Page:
#### Abstract

We present the greatest value such that the inequality holds for all with , where and denote the Seiffert and th generalized logarithmic means of and , respectively.

#### 1. Introduction

For , the th generalized logarithmic mean is defined by and the Seiffert mean  is defined by

It is well known that the generalized logarithmic mean is continuous and strictly increasing with respect to for fixed with . The special cases of the generalized logarithmic mean are, for example, is the geometric mean, is the logarithmic mean, is the identric mean, and is the arithmetic mean. The Seiffert mean can be rewritten as (see [2, equation (2.4)])

Recently, the bivariate means have been the subject of intensive research. In particular, many remarkable inequalities and properties for the generalized logarithmic and the Seiffert means can be found in the literature .

In [1, 11], Seiffert proved that the inequalities hold for all with .

Sándor  presented the bounds for the Seiffert mean in terms of the arithmetic mean and geometric mean as follows: for all with .

Hästö  proved that the double inequality holds for all with if and only if and , where is the th power mean of and .

In , the authors found the greatest value and least value such that the double inequality holds for all with , where is the contraharmonic mean of and .

Motivated by the first inequality in (4), Gao  gave the best possible constants and such that the double inequality holds for all with .

In , the author solved the following open problem proposed by Long and Chu : what is the smallest (largest ) such that the inequality holds for and all with ?

Chu et al.  proved that the double inequality holds for all with if and only if and , where is the second Seiffert mean of and , and is the unique solution of the equation .

In , the authors answered the question: what are the greatest value and the least value such that the double inequality holds for any with and all with ?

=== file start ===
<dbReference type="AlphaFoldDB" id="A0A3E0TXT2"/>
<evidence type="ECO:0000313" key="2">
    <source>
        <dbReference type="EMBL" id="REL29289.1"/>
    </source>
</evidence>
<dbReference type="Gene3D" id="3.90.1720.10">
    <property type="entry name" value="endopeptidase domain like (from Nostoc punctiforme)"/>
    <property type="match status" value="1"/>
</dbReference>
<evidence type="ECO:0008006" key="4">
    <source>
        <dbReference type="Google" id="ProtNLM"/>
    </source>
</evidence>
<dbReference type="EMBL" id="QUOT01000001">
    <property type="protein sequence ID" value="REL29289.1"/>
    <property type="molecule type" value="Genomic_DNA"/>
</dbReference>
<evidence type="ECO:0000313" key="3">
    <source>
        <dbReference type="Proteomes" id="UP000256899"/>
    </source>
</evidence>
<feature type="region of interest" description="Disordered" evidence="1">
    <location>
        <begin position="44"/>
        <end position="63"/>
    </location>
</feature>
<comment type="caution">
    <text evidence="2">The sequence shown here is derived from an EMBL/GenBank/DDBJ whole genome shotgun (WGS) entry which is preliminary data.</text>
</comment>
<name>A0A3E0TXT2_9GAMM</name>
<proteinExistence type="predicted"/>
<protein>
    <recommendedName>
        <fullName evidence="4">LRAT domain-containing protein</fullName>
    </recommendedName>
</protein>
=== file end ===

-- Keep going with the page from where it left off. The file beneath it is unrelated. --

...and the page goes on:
Motivated by the first inequality in (4), it is natural to ask what are the best possible generalized logarithmic mean bounds for the Seiffert mean ? It is the aim of this paper to answer this question.

#### 2. Preliminaries

In order to prove our main results, we need two lemmas, which we present in this section.

Lemma 1. Let the function be defined with Then, is a continuous and strictly increasing function.

Proof. From (6), we clearly see that If , then simple computation yields If we define then Equation (11) implies that Equations (10) and (12) lead to for .
From (9) and (10) together with (13), we clearly see that for .
Therefore, the continuity of follows from (6) and (7), and the strict monotonicity of follows from (8), (14) and the continuity of .

Remark 2. From Lemma 1, we clearly see that for any fixed , there exists a unique such . In particular, for , making use of Mathematica software, we get
Therefore, the unique solution of the equation belongs to the interval .

Lemma 3. Let and let be defined with . Then, there exists such that for and for .

Let . Further computations lead to
Inequalities (34) and (35) imply that for .
From (31) and (32) together with (36), we clearly see that there exists such that for and for . Hence, is strictly decreasing on and strictly increasing on .
It follows from (28) and (29) together with the monotonicity of that there exists such that is strictly decreasing on and strictly increasing on .
Equations (25)-(26) and the monotonicity of lead to the conclusion that there exists such that for and for . Therefore, is strictly decreasing on and strictly increasing on .
From (22) and (23) together with the monotonicity of , we clearly see that there exists such that is strictly decreasing on and strictly increasing on .
Equations (19)-(20) and the monotonicity of imply that there exists such that is strictly decreasing on and strictly increasing on .
Therefore, Lemma 3 follows from (16) and (17) together with the monotonicity of .

#### 3. Main Results

Theorem 4. Let be as in Lemma 1 and let be the unique solution of the equation . Then, for all , , the inequality holds, and is the best possible lower generalized logarithmic mean bound for the Seiffert mean .

Proof. From Remark 2, it follows that
We first prove that the inequality (37) holds. Without loss of generality, we assume that . If , then, from (1) and (2), we have If then simple computations lead to where where
From (38) and (44)-(45) together with Lemma 3, we clearly see that there exists such that is strictly decreasing on and strictly increasing on . Then, (38) and (42)-(43) together with the monotonicity of imply that there exists such that is strictly decreasing on and strictly increasing on .
Therefore, follows from (39)–(41) and the monotonicity of .
Next, we prove that is the best possible lower generalized logarithmic mean bound for the Seiffert mean .
For any , from (1) and (2), we get Lemma 1 and (46) lead to
Inequality (47) implies that, for , there exists such that for .

Theorem 5. is the best possible upper generalized logarithmic mean bound for the Seiffert mean .

Proof. For any and , from (1) and (2), we have where .
When , then making use of the Taylor expansion, we get
Equations (48) and (49) imply that for any , there exists such that for .
Therefore, Theorem 5 follows from inequalities (4) and (50).

#### Acknowledgments

This paper was supported by the Natural Science Foundation of China under Grant 61173123, the Natural Science Foundation of Zhejiang Province under Grants Z1110551 and LY12F02012, and the Natural Science Foundation of Huzhou City under Grant 2012YZ06.